We’re coming up to the new year [of Faith] that the Pope’s announced where there’s going to be a lot of emphasis on the new evangelization, and teaching people about the faith. We have to teach people that God has called [everyone] to do something special in life, and not just certain people.

ZENIT: You’ve had a variety of guests on your podcast speaking about vocations, not only priests and religious, but lay people as well. How do you decide who to interview for your program?

Fitzpatrick: We tend to have themes for each episode. For example, we had a theme on media, so we interviewed Catholics who are involved in the media. We had an episode a few months ago on politicians, so we interviewed politicians and Lords in the House of Lords in England, and Members of Parliament. The criteria is down to the theme. We might have a bit of an imbalance with priests, but I think that is because priests are mainly the ones out there trying to spread the message, so they’re easily accessible. And we’ve been looking to get some people from all of the world.

ZENIT: Could you speak about the format that you have chosen for each episode?

Fitzpatrick: We try to have a main interview with someone who’s prominent, or somebody who has a good story. We do that because people are familiar with that kind of format from main-stream media. And it gives us, myself and Frankie, a chance to interact with somebody, so we can ask them questions that we think our listeners might want to know.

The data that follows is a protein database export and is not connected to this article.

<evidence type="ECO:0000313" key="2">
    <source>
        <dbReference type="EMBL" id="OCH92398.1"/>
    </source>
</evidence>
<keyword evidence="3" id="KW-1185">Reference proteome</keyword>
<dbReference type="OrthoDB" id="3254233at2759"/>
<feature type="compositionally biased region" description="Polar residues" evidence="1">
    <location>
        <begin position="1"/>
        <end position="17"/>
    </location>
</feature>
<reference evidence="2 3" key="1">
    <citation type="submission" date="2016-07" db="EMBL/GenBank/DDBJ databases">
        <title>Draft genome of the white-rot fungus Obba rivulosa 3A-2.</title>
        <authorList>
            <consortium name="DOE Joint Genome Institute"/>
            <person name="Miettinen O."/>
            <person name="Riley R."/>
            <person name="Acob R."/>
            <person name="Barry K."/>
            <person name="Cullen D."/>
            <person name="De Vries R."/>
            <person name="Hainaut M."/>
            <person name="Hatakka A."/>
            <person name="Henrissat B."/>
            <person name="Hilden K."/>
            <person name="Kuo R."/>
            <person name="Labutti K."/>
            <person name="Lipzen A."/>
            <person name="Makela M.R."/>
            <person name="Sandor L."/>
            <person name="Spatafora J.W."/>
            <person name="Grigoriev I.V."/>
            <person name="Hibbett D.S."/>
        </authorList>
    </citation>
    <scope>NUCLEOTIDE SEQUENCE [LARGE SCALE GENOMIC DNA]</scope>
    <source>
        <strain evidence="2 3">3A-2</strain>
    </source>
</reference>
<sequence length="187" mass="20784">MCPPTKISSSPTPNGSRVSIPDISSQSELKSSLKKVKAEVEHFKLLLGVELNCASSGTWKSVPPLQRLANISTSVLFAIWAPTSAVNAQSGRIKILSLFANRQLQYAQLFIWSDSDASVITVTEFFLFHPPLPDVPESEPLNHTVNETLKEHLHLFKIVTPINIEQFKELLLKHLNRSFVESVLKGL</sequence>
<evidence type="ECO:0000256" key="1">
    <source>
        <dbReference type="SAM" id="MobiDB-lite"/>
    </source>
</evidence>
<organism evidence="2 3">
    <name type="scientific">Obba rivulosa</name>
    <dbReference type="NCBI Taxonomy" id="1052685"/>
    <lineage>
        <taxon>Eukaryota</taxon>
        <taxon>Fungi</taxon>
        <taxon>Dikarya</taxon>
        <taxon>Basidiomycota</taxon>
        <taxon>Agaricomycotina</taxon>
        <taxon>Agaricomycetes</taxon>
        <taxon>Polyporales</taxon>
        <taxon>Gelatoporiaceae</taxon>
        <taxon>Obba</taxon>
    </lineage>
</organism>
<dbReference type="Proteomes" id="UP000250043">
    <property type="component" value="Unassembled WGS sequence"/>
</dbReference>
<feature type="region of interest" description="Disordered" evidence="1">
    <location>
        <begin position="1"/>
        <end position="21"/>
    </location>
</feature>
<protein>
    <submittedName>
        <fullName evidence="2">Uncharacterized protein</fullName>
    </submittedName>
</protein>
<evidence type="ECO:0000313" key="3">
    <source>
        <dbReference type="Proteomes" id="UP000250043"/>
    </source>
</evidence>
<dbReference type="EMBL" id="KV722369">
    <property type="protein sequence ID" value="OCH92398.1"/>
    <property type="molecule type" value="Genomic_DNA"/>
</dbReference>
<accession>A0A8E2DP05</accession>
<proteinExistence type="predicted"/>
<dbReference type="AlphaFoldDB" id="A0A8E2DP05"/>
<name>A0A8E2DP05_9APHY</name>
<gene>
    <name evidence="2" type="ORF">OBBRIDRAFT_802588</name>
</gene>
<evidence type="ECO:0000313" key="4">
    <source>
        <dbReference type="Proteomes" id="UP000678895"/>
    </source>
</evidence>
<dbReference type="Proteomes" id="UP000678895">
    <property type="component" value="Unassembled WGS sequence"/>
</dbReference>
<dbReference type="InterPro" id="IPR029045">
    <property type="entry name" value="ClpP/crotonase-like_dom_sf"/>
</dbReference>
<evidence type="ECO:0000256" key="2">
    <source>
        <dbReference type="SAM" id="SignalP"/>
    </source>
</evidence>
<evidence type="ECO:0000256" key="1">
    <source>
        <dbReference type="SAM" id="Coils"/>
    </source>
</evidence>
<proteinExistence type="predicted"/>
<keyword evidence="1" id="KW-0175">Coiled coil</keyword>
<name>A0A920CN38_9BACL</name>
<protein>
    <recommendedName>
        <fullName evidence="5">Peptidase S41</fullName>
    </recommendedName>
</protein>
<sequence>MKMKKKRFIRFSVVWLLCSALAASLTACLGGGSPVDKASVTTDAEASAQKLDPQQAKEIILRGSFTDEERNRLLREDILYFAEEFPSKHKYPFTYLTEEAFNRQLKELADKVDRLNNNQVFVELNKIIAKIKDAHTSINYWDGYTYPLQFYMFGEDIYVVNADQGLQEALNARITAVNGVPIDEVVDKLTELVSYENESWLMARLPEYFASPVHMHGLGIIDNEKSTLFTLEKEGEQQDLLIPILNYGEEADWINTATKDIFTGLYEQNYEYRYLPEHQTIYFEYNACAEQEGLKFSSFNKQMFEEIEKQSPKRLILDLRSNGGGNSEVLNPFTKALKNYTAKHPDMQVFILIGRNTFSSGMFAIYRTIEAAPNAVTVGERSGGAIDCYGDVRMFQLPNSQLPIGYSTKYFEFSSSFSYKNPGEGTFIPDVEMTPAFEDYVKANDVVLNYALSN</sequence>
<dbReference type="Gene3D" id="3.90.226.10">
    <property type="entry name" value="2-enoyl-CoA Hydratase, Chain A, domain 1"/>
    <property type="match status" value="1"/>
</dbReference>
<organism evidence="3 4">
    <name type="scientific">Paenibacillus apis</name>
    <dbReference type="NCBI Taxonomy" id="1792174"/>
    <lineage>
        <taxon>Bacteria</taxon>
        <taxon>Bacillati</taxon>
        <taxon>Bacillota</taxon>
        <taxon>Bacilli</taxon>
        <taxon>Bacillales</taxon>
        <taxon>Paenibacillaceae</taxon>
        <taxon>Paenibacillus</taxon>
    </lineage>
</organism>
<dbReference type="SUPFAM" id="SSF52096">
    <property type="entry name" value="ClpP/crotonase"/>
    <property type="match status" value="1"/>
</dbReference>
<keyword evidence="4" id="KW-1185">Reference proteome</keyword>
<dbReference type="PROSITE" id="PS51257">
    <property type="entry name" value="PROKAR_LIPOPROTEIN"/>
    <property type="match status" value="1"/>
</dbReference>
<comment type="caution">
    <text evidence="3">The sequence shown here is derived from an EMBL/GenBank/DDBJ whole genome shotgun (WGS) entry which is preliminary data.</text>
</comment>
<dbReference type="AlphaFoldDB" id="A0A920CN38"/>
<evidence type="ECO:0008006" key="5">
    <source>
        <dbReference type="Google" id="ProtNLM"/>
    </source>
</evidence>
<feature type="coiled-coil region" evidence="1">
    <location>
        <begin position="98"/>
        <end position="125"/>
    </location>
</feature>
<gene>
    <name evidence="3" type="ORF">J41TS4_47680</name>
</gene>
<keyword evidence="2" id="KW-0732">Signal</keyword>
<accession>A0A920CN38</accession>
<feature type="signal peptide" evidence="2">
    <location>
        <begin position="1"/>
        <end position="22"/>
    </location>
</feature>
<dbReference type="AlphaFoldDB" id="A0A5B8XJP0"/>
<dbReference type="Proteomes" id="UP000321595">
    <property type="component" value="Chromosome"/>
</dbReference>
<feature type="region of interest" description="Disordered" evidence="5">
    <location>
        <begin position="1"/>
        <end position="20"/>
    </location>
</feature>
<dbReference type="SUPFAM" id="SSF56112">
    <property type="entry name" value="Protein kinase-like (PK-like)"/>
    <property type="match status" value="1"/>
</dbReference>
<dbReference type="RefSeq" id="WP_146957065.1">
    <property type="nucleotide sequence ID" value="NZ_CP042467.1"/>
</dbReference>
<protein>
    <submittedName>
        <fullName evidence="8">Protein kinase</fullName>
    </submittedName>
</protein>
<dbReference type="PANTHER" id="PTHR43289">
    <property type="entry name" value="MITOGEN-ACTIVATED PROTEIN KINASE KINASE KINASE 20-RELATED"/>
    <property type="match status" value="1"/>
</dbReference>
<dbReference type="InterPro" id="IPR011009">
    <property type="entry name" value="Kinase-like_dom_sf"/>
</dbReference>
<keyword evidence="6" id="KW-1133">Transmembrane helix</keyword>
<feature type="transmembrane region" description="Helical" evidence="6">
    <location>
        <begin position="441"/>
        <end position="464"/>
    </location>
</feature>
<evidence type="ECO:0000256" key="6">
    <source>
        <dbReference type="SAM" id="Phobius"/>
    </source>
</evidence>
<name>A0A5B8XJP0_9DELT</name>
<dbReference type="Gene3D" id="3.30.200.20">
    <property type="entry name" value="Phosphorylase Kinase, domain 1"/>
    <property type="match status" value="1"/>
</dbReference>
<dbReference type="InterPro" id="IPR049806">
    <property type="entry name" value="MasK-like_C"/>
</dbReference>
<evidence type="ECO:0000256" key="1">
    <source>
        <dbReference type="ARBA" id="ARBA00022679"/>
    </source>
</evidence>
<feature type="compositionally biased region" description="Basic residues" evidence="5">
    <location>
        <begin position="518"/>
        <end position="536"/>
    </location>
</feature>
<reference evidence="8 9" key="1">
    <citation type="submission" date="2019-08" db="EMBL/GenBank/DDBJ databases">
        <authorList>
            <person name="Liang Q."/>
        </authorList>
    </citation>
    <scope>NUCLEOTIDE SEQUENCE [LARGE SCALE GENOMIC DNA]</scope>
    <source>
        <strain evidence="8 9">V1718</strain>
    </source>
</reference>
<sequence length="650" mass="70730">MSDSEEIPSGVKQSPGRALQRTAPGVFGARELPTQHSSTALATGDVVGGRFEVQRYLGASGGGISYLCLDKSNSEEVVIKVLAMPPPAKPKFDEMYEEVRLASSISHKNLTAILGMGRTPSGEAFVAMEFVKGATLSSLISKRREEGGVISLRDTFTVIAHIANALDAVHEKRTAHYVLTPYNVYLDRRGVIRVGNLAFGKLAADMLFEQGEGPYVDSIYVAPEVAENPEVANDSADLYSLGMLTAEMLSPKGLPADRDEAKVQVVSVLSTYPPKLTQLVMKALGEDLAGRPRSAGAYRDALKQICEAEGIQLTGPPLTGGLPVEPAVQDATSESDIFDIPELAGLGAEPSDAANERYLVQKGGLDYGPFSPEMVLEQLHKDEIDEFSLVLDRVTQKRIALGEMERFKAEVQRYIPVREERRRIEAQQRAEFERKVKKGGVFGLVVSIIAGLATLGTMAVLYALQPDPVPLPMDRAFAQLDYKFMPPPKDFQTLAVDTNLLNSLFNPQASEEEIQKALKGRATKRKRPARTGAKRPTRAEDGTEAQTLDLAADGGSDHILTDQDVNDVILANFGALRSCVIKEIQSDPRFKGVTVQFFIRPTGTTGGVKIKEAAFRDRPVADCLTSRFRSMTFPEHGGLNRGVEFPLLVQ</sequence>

We also have vocation stories and testimonies, and we think this is important because stories inspire; like we’ve heard at the Congress these last few days, it’s stories that inspire and not just facts. I think that’s true, that people’s lives inspire other people. I don’t think I know anyone who’s a Christian because someone told them a bunch of facts; they are Christian because other people have inspired them. That’s why we have testimonies.

We also have a time of prayer, of reflection, which will be some music and some prayer, and some words of inspiration. That’s just [to make it clear] that this is not just a radio episode: this is also prayer, this is also something we should be praying through.

ZENIT: How has this podcast helped you in your own journey of discernment?

Fiztpatrick: Really so much, because we’re putting ourselves in a position where we’re speaking to some amazing people because we’re going out looking for them. The testimonies that we’re getting from people we’re listening to first hand, and some of them are just amazing: they blow you away, just hearing how God has worked in people’s lives.

Also, the main interviews we try to get, prominent speakers, are people who are known for communication. For example, Fr. Cantalamessa, Fr. Robert Barron from America. We get a chance to sit down with these people and to talk to them about faith, and what other type of role would you get that opportunity to talk to some amazing people about the faith? When we ask them questions, therefore, we’re not just asking questions that we think our audience might like to hear, but we’re also asking questions that we’d like to hear the answers to as well. In that way, it has really helped us with our own vocations.